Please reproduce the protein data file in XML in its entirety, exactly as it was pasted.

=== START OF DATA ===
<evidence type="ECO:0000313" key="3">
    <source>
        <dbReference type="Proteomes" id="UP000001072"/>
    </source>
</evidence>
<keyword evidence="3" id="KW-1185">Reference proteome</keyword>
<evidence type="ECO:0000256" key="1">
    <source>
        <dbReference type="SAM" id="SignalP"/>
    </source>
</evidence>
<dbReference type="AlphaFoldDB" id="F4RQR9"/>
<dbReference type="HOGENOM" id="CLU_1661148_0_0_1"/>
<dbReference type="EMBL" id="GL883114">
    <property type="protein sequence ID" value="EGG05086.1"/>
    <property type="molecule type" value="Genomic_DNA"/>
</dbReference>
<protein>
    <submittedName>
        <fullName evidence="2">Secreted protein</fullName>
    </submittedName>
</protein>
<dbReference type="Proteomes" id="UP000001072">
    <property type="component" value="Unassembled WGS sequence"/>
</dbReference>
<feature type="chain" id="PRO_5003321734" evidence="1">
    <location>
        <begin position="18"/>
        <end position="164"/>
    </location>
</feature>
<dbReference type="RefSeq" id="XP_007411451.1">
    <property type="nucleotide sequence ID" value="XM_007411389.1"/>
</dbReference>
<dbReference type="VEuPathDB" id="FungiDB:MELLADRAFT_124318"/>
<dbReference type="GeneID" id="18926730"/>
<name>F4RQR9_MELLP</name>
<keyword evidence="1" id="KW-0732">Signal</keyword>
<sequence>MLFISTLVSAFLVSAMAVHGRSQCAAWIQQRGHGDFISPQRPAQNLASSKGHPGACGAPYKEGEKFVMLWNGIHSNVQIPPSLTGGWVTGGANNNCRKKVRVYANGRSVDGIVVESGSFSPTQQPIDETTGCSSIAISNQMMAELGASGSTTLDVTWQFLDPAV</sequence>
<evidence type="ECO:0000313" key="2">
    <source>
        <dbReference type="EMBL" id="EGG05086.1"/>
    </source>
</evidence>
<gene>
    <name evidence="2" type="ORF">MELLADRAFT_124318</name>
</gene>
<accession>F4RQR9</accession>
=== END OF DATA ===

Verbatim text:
<evidence type="ECO:0000313" key="3">
    <source>
        <dbReference type="Proteomes" id="UP000001072"/>
    </source>
</evidence>
<keyword evidence="3" id="KW-1185">Reference proteome</keyword>
<evidence type="ECO:0000256" key="1">
    <source>
        <dbReference type="SAM" id="SignalP"/>
    </source>
</evidence>
<dbReference type="AlphaFoldDB" id="F4RQR9"/>
<dbReference type="HOGENOM" id="CLU_1661148_0_0_1"/>
<dbReference type="EMBL" id="GL883114">
    <property type="protein sequence ID" value="EGG05086.1"/>
    <property type="molecule type" value="Genomic_DNA"/>
</dbReference>
<protein>
    <submittedName>
        <fullName evidence="2">Secreted protein</fullName>
    </submittedName>
</protein>
<dbReference type="Proteomes" id="UP000001072">
    <property type="component" value="Unassembled WGS sequence"/>
</dbReference>
<feature type="chain" id="PRO_5003321734" evidence="1">
    <location>
        <begin position="18"/>
        <end position="164"/>
    </location>
</feature>
<dbReference type="RefSeq" id="XP_007411451.1">
    <property type="nucleotide sequence ID" value="XM_007411389.1"/>
</dbReference>
<dbReference type="VEuPathDB" id="FungiDB:MELLADRAFT_124318"/>
<dbReference type="GeneID" id="18926730"/>
<name>F4RQR9_MELLP</name>
<keyword evidence="1" id="KW-0732">Signal</keyword>
<sequence>MLFISTLVSAFLVSAMAVHGRSQCAAWIQQRGHGDFISPQRPAQNLASSKGHPGACGAPYKEGEKFVMLWNGIHSNVQIPPSLTGGWVTGGANNNCRKKVRVYANGRSVDGIVVESGSFSPTQQPIDETTGCSSIAISNQMMAELGASGSTTLDVTWQFLDPAV</sequence>
<evidence type="ECO:0000313" key="2">
    <source>
        <dbReference type="EMBL" id="EGG05086.1"/>
    </source>
</evidence>
<gene>
    <name evidence="2" type="ORF">MELLADRAFT_124318</name>
</gene>
<accession>F4RQR9</accession>